What is the heaviest living creature in the world? It’s not an elephant or a blue whale, the heaviest organism is actually an Aspen. Pando, as it is called, is a clonal colony of a single male quaking aspen; basically, it looks like more trees, but it’s actually just one living creature with one massive underground root system. The plant’s estimated weight is a whopping 6,000,000 kg (6,600 short tons)! With an estimated age of 80,000 years, Pando is also one of the oldest living creatures in the world.
A clonal organism (also called a genet) is a group of genetically identic individuals (usually plants, fungi or bacteria) that have grown in a given location; it’s basically just one individual, with more manifestations. In a way, all these trees are actually one tree. All the individuals originated vegetatively, not sexually. Vegetative reproduction is a form of asexual reproduction in plants, with new life emerging without the production of seeds or spores. The plant is basically cloning itself!
Above ground, these plants appear to be distinct individuals, but underground they remain interconnected and are all clones of the same plant. However, it can be quite tricky to tell if it is one individual or if there are in fact more of them. While there are several mechanisms for clonal organisms to thrive, in most woody trees, clonal colonies arise by wide-ranging roots that at intervals send up new shoots, termed suckers.
Such is the case with Pando. For the past 800 centuries, way before Homo sapiens started its written history and way before any civilization, the tree has perpetuated its genetic material.
Pando is located 1 mile southwest of Fish Lake on Utah’s Route 25. It is thought that for most of its life, The Trembling Giant, as it’s also called has grown undear ideal conditions for most of its life. Not only were the conditions ideal for it, but they basically destroyed its main competition: conifers. Forest fires are relatively frequent in the area, wiping out conifered; however, the aspen colony managed to survive due to its underground root system sending up new stems in the aftermath of each wildfire.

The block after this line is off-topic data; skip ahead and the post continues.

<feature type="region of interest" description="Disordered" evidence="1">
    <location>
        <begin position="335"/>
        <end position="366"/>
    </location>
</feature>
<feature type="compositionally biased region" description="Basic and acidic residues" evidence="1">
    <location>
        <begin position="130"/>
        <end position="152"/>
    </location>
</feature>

The climate has also varied during Pando’s life. According to modern measurements, a climate shift from wet and humid to semi-arid has obstructed seedling establishment and the accompanying rivalry from younger aspens.
For most of its history, it went largely unnoticed. Any humans walking about it wouldn’t have seen anything different or remarkable, and for pretty much any viewer, it was just a forest like any other. It wasn’t until Burton V. Barnes of the University of Michigan came around in 1968 that it received any attention. Burton, an expert in aspen trees and colonies, managed to certify that Pando is one individual based on its morphological characteristics alone; he didn’t use any DNA or any molecular testings, because they weren’t developed at the time. Further analysis confirmed Burton’s findings, and Michael Grant of the University of Colorado at Boulder managed to confirm them in 1992; he also named the aspen colony Pando.